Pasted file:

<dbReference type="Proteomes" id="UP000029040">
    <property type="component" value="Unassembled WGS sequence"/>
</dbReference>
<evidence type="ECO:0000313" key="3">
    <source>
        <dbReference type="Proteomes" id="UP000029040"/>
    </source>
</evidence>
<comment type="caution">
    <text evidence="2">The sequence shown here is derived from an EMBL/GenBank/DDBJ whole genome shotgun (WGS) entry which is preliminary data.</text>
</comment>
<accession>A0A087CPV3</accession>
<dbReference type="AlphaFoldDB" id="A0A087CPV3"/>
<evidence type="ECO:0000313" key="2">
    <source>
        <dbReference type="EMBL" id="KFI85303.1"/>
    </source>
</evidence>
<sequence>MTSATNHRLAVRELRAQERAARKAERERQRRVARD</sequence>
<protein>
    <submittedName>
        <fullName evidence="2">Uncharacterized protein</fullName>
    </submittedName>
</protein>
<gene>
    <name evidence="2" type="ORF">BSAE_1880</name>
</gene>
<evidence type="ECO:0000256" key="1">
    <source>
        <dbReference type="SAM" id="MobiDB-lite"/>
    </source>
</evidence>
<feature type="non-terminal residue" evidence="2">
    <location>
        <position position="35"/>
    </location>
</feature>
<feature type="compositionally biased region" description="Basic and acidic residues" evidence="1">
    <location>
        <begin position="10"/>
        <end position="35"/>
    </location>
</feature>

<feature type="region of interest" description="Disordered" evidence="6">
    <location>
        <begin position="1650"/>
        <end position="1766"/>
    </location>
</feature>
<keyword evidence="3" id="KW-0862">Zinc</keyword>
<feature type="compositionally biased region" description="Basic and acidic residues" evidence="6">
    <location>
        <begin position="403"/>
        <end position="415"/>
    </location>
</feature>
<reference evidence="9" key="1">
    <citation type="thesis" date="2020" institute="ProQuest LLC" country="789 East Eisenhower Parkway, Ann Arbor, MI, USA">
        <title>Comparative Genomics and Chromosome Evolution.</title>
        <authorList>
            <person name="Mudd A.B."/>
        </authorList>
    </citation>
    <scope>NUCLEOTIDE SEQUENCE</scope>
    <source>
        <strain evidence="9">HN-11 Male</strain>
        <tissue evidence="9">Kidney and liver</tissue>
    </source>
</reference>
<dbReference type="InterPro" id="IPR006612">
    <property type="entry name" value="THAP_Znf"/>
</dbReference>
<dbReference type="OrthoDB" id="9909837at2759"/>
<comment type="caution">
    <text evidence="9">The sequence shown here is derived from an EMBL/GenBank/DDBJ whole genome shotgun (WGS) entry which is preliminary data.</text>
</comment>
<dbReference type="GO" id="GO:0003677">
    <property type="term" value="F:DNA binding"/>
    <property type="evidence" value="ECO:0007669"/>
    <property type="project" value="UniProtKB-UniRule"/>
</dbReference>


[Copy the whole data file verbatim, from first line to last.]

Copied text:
<dbReference type="Proteomes" id="UP000029040">
    <property type="component" value="Unassembled WGS sequence"/>
</dbReference>
<evidence type="ECO:0000313" key="3">
    <source>
        <dbReference type="Proteomes" id="UP000029040"/>
    </source>
</evidence>
<comment type="caution">
    <text evidence="2">The sequence shown here is derived from an EMBL/GenBank/DDBJ whole genome shotgun (WGS) entry which is preliminary data.</text>
</comment>
<accession>A0A087CPV3</accession>
<dbReference type="AlphaFoldDB" id="A0A087CPV3"/>
<evidence type="ECO:0000313" key="2">
    <source>
        <dbReference type="EMBL" id="KFI85303.1"/>
    </source>
</evidence>
<sequence>MTSATNHRLAVRELRAQERAARKAERERQRRVARD</sequence>
<protein>
    <submittedName>
        <fullName evidence="2">Uncharacterized protein</fullName>
    </submittedName>
</protein>
<gene>
    <name evidence="2" type="ORF">BSAE_1880</name>
</gene>
<evidence type="ECO:0000256" key="1">
    <source>
        <dbReference type="SAM" id="MobiDB-lite"/>
    </source>
</evidence>
<feature type="non-terminal residue" evidence="2">
    <location>
        <position position="35"/>
    </location>
</feature>
<feature type="compositionally biased region" description="Basic and acidic residues" evidence="1">
    <location>
        <begin position="10"/>
        <end position="35"/>
    </location>
</feature>

<feature type="region of interest" description="Disordered" evidence="6">
    <location>
        <begin position="1650"/>
        <end position="1766"/>
    </location>
</feature>
<keyword evidence="3" id="KW-0862">Zinc</keyword>
<feature type="compositionally biased region" description="Basic and acidic residues" evidence="6">
    <location>
        <begin position="403"/>
        <end position="415"/>
    </location>
</feature>
<reference evidence="9" key="1">
    <citation type="thesis" date="2020" institute="ProQuest LLC" country="789 East Eisenhower Parkway, Ann Arbor, MI, USA">
        <title>Comparative Genomics and Chromosome Evolution.</title>
        <authorList>
            <person name="Mudd A.B."/>
        </authorList>
    </citation>
    <scope>NUCLEOTIDE SEQUENCE</scope>
    <source>
        <strain evidence="9">HN-11 Male</strain>
        <tissue evidence="9">Kidney and liver</tissue>
    </source>
</reference>
<dbReference type="InterPro" id="IPR006612">
    <property type="entry name" value="THAP_Znf"/>
</dbReference>
<dbReference type="OrthoDB" id="9909837at2759"/>
<comment type="caution">
    <text evidence="9">The sequence shown here is derived from an EMBL/GenBank/DDBJ whole genome shotgun (WGS) entry which is preliminary data.</text>
</comment>
<dbReference type="GO" id="GO:0003677">
    <property type="term" value="F:DNA binding"/>
    <property type="evidence" value="ECO:0007669"/>
    <property type="project" value="UniProtKB-UniRule"/>
</dbReference>